The actor, director and producer delivers another great performance in the upcoming film “Hands of Stone,” which is based on the true story of Panamanian boxer Roberto Durán and how he won his championship with the help of Arcel.
Check out what he had to say below.
(This interview has been edited and condensed.)
Why De Niro was attracted to taking on the role of Arcel:
I met him [Arcel] once or twice when I was around Jake [LaMotta] and certain fight people. And I was impressed by how he was, his whole demeanor. He was natty, dressed like -- people called him a banker, I heard. He was an interesting guy. He had over 20 champions, and I did a lot of research on him as much as I could. And I really was impressed. Even when I met him, I was impressed. There was something about him. He’s not like a typical trainer that you think of. He had a sort of elegance about him, and that was it.
Why it’s still difficult for him to get financing on movies:
It happens a lot, unless it’s a certain type of movie with certain actors. They take the chance. They know they’re a definite box office draw. With other people, it’s not so, you know, it’s not that easy. But it’s hard with everybody. You know, you have to fight the budget situation, the money, the budget, the schedule. Every bit of the process is difficult, and it’s a constant uphill battle.
What it’s like being an actor today vs. when he was younger:
It was what it was. When you were younger, it’s different. In some ways, it’s not so different, but some ways it’s easier. And some ways it’s harder. That was a great time when I was younger. That was then. Now is now.
If fellow actors ask for advice:
Some people do, and I like giving advice. Some young actor friends of mine will ask me for advice and I like to do it. I appreciate it. They listen, and they take what they want, what they can use, like I do.
What it was like to work with Bradley Cooper and Jennifer Lawrence:
Bradley’s a very, very wonderful actor, very sincere, a good guy. I love Jennifer. She’s great. She reminds me of my daughter, you know. She’s a wonderful actor. I don’t know how she does certain things, with just like I think learning lines, especially working with [director] David O. Russell. Sometimes different things are thrown at her, and she manages to do it, which is great. It’s not easy.
Where his comedic roots come from:
My mother always thought I was funny. That’s always a good sign. My kids are funny. Some of my kids are especially funny.
Whether his kids criticize his work:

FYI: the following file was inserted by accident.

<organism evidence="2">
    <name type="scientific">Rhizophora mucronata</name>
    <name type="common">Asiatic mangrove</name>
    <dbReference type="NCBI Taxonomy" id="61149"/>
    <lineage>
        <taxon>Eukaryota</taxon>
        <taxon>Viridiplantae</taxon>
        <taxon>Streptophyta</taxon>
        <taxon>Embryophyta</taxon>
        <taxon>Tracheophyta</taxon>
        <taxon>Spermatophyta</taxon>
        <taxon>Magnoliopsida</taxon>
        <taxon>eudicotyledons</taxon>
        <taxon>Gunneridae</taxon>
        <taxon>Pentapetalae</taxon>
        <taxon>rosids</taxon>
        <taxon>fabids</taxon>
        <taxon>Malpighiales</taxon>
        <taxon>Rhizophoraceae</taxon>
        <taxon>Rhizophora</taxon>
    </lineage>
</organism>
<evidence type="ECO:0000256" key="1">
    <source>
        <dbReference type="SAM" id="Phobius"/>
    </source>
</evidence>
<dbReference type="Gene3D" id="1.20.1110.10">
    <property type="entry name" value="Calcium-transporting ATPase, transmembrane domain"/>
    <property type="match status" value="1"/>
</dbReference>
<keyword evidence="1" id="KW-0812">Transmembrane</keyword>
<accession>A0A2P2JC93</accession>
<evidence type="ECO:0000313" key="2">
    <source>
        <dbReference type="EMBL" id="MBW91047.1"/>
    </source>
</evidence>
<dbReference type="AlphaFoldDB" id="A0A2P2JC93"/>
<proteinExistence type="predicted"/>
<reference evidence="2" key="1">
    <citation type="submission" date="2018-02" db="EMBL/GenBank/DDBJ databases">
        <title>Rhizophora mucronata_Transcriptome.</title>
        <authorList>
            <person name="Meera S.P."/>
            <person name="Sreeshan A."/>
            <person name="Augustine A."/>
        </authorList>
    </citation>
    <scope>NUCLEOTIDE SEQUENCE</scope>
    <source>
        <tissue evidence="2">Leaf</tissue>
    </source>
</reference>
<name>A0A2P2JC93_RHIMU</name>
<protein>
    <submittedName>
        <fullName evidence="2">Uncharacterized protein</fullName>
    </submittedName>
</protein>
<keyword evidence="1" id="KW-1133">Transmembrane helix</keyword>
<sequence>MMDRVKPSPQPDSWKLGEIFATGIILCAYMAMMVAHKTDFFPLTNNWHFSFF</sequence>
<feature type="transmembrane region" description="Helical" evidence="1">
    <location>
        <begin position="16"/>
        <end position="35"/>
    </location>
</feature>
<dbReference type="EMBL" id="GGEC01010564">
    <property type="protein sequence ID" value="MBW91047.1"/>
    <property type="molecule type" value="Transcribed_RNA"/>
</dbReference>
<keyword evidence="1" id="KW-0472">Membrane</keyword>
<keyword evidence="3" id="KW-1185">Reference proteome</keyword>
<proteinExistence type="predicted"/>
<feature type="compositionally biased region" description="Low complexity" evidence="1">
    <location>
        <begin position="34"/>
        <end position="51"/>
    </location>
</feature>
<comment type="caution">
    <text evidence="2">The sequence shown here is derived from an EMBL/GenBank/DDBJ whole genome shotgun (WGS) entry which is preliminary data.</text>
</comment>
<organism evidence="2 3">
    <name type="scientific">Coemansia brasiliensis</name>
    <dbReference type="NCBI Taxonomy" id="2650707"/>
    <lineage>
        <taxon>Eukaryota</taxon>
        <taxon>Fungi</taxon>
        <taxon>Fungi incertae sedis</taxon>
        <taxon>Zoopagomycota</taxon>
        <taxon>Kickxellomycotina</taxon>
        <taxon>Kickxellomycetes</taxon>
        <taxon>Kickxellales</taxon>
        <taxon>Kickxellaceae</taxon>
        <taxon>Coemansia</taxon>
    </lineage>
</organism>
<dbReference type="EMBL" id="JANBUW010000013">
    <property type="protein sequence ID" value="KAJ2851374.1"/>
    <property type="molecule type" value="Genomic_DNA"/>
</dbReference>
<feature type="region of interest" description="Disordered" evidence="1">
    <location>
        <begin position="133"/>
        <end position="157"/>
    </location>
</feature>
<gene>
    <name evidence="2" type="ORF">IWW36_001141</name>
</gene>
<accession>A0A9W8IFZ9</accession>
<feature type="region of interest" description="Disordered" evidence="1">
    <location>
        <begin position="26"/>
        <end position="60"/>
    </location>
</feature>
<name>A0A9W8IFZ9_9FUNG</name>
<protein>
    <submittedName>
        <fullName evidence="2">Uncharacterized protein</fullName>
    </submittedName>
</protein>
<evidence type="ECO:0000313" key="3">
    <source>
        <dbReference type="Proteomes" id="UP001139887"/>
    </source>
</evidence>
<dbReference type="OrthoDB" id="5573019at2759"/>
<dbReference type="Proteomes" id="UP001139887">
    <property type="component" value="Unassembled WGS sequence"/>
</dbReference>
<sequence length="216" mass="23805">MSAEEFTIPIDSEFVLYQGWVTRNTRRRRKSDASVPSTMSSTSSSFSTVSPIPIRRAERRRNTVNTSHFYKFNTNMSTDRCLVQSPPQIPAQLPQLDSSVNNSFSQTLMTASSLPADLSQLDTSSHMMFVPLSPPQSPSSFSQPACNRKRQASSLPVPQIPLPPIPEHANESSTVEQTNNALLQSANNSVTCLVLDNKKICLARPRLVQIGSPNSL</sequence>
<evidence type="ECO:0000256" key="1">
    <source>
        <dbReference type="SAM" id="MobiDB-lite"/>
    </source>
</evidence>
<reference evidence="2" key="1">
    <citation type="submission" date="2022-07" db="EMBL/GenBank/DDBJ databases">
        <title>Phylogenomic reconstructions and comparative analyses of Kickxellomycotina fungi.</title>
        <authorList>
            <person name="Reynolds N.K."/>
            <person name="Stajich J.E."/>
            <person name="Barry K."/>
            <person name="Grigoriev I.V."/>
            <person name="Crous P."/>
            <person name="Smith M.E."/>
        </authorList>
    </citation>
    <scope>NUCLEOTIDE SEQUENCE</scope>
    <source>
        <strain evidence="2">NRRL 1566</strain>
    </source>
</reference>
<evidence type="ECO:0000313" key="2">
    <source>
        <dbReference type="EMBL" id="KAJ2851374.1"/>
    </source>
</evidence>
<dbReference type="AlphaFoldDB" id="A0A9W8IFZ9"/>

They’re not even critics. They just like, they don’t care, so they don’t say anything. They’re worse than being a critic.
Why he can’t name a movie he’s learned the most from:
Well, you always learn from every movie you do, no matter what it is. You learn things. You can’t help but learn: the way a director sets up the shots, the way you work with that director, and just everything, you know, the nature of the whole production, everything. So I can’t say that I learned more -- I probably could if I really thought about it and went through each movie and said, “I learned this." But it’s not that simple to say, “I learned this much on this film and a little less on that one.” ‘Cause you learn on all of them, really, and every experience, ‘cause they are experiences.
What the movie “Taxi Driver” means to him:
The movie, when we did it, you never can predict how it’s going to be perceived. We all really liked the script a lot: Marty [Scorsese] and Paul Schrader, who of course he wrote it, Michael and Julia Phillips. Everybody involved in the film just liked the story, liked the character, so we were all excited to do it, but how it will be received is another, you know.
Which directors he is inspired by when he directs:
I might take an element from everyone I’ve worked with in some way. I mean, the most general thing I can say is you have to allow an actor or anyone in a production to feel free to come up with ideas, try them and so on and not make them feel that they’re constrained. ‘Cause once that happens people shut down and say, “Well, what do you want me to do? I’ll do it.” It’s very important to have that give and take, and Marty’s great at that and David [O. Russell] and many directors I can’t even remember naming now.
Who does the best Robert De Niro impression:
Actually the person who I saw I thought was really funny was Alec Baldwin on Saturday Night Live. He was great. The rhythm is a certain thing. It’s flattering if you do it well. It’s funny.
Watch the full interview with Robert De Niro on ABC News' "Popcorn With Peter Travers" above.